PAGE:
Women aren't freezing their eggs because of their careers — it's because they can't find the right partners

Strelka Institute/Flickr/Attribution LicenceIt’s not because they’re focused on their careers.
  • Women are freezing their eggs because they can’t find stable partners – not because they’re focused on building their careers.
  • That’s according to a small study of women in the US and Israel.
  • Other research points to an imbalance of highly educated men and women, and some experts say men can be intimidated by women’s professional achievements.

“The calibre of women is just higher than the calibre of guys.”

That’s what one woman told researchers in a recent study of women’s motivations for freezing their eggs.

The researchers behind the study, led by Marcia C. Inhorn at Yale University and cited in The New York Times, conclude that lack of a stable partner is the most common reason for women to freeze their eggs – not a single-minded commitment to career planning, as is popularly believed.

In fact, career planning was the least common motivation for egg freezing in this study.

The study was small: The researchers interviewed 150 women who had undergone the procedure in the US and in Israel. But the findings echo those of other research in countries across the globe.

The results of Inhorn’s study showed that 85% of the women in the study were single when they froze their eggs, and most were heterosexual. The majority of the women in the study were highly educated professionals who’d gone through the procedure in their late 30s.

There’s an imbalance of highly educated men and women

In a paper describing the study, the authors cite an imbalance of highly educated men and women, across the globe but especially in the US. They write: “There was clear acknowledgment by many of the women in both countries that men of similar backgrounds – namely, single, college-educated, professionals, often with advanced degrees and high earnings – were simply hard to find.”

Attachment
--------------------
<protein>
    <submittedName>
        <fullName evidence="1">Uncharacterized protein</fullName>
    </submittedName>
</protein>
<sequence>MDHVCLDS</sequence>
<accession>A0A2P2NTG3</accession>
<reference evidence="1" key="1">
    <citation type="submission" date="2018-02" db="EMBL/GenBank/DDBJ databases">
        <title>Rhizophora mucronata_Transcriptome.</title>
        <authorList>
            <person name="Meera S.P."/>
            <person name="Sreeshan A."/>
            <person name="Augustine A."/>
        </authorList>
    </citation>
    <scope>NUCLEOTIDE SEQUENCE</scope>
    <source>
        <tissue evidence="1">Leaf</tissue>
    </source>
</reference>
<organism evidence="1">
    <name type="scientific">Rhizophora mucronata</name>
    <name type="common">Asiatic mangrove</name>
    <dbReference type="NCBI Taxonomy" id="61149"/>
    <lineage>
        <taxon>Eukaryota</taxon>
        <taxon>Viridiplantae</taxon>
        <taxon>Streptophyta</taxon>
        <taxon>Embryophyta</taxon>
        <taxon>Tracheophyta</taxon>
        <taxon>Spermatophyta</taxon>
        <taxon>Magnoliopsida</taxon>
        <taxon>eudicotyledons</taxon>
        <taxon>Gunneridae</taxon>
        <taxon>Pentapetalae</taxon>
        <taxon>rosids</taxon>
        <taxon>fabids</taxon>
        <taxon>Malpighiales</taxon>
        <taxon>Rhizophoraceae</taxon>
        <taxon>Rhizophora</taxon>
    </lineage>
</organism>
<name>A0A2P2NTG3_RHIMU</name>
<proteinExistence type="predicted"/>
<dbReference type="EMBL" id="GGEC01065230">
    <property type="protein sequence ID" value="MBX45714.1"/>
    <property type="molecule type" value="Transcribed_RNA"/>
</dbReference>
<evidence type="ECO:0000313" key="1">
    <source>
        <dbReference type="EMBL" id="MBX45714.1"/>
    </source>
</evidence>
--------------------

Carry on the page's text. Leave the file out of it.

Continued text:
That finding makes sense in the context of previous research on the lack of “marriageable” men in the US. A 2017 paper from the University of Zurich, cited in Thrive Global, found that the fewer manufacturing jobs there are in a particular town or county, the lower the marriage rates in that area.

It’s a two-way street, experts say.

“The lack of good jobs for these men is making them less and less attractive to women in the marriage market, and women, with their greater earnings, can do fine remaining single,” Marianne Bertrand, an economist at the University of Chicago’s Booth School of Business, told Thrive Global.

On the other hand, “for gender identity reasons, these men may not want to enter into marriages with women who are dominating them economically, even if this would make economic sense to them,” Bertrand told Thrive Global.

Interestingly, many women in Inhorn’s study told the researchers that they had tried “dating down,” only to find that less educated or less successful men seemed to be “intimidated” by their achievements.

Indeed, journalist Jenna Birch documents a similar phenomenon in her book “The Love Gap“: Men say they want women who are smart, driven, ambitious, and accomplished – but when they actually date these women, they hesitate to start a relationship with them. Some men may be made uneasy by such a woman’s success, Birch found, especially if they haven’t yet achieved that level of success in their own careers.

In August, The New York Times reported that women who opt to freeze their eggs are getting younger and younger, and that the process is getting less expensive. (The Times reports that the cost of a single cycle can range from about $US4,000 to $US7,000.)

“I wear sunscreen to protect myself from future sun damage,” one woman told The Times. “I work out to keep off my weight. Why would I not do something to prevent future emotional pain and suffering?”

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